Photos of Bago, a former capital, Myanmar

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Bago, a former capital

Bago (formerly called Pegu), about 80 kilometres north of Yangon, is an ancient town, founded in 573 by two Mon princesses from Thaton. The country around the town came to be known as Hanthawaddy and in 1287 Hanthawaddy became the centre of the Mon Kingdom of Ramanadesa. It lasted until 1539 when Tabinshweti, the King of Toungoo (or Taungoo) defeated Hanthawaddy, thus founding the second Burmese Empire with its capital in Bago.

Shop front, Bago
 
Four Figures Paya
 
Shwethalyaung Paya gate
 
Shwethalyaung Buddha
 
Buddha's face
 
Reclining Buddha
 
Stupa, Mahazedi Paya
 
View in Bago
 
Morning exercises
 
Shwemawdaw Paya
 
Religious building
 
Shwemawdaw Paya zedi
 
Covered walkway
 
Shrine, Shwemawdaw
 
Monks at the gate
 
Overloaded pickup truck
 
Stupa, Shwemawdaw
 
Buddha statues
 
Zedi, Shwemawdaw Paya
 
Hall with bronze bell
 
Woman praying
 
Around the large zedi
 
Zedi base
 
Two ''chinthe''
 
Palace excavations
 
Gilded door
 
Lion Throne Room
 
Throne Room doorway
 
The Kanbawzathadi Palace
 
Royal Carriage
 
Golden throne
 
Palace view
 
Mahazedi Paya stupa
 
Carver at work
 
Boa constrictor
 
Gilded zedi
 
Buddha under cobra
 
Stupa under construction
 
Thatched houses
 
Mahazedi, great stupa
 
Busy shopping street
 
Bogyoke Aung San
 
Monastery corridor
 
Along the Bago river
 
Pedestrian toll bridge
 
Hindu temple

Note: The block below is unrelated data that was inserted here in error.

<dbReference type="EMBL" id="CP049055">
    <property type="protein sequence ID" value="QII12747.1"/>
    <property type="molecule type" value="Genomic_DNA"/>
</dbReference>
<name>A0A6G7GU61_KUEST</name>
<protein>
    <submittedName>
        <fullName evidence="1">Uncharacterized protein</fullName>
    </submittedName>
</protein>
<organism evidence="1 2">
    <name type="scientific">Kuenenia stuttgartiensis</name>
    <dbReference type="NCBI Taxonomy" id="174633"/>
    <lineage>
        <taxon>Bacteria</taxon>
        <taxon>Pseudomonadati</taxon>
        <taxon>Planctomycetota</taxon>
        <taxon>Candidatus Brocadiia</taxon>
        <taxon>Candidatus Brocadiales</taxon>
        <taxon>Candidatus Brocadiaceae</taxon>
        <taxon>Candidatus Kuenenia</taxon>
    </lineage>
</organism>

To Kyaik Pun Paya
 
Kyaik Pun Paya
 

In 1740 the Mon restored the Hanthawaddy Kingdom in Bago but in 1757 King Alaungpaya sacked and destroyed the city; it was partially rebuilt by his son, King Bodawpaya but when the river shifted its course, Bago was no longer a seaport and lost its significance. The British annexed Bago in 1852, calling it Pegu.

It is now a town of around 280,000 inhabitants and the capital of the Bago Division. It has many places of interest, like the huge 55 metre long and 16 metre high reclining Shwethalyaung Buddha, originally constructed in 994 by King Migadepa and restored many times since: it was lost in 1757 when Pegu was pillaged. During British colonial rule, in 1880, it was rediscovered under a cover of jungle growth; restoration began the following year and Buddha's mosaic pillows (on its left side) were added in 1930. it is the second largest in the world and it is said it represents Buddha relaxing.

The Shwemawdaw Paya was originally built around the tenth century CE by the Mon to enshrine two hairs of the Buddha, and was 23 metres high. Many times rebuilt, it now towers to 114 metres, making it the tallest in the country. A section of a "hti", the umbrella-like pinnacle that is at the top of the zedi and was toppled by an earthquake in 1917, is mounted in the structure at the base of the stupa. There are many other Buddhist sites like Kyaik Pun Paya and Mahazedi Paya, originally constructed in 1560 during the Second Burmese Empire in the time of King Bayinnaung.

King Bayinnaung's palace foundations have been excavated and a reconstruction of his Kanbawzathadi Palace, originally built in 1556 and burned down in 1599, was built between 1990 and 1992. It has a reconstructed Lion Throne Room, the King's apartment, audience hall and an interesting museum. It is now a showpiece of former Burmese glory.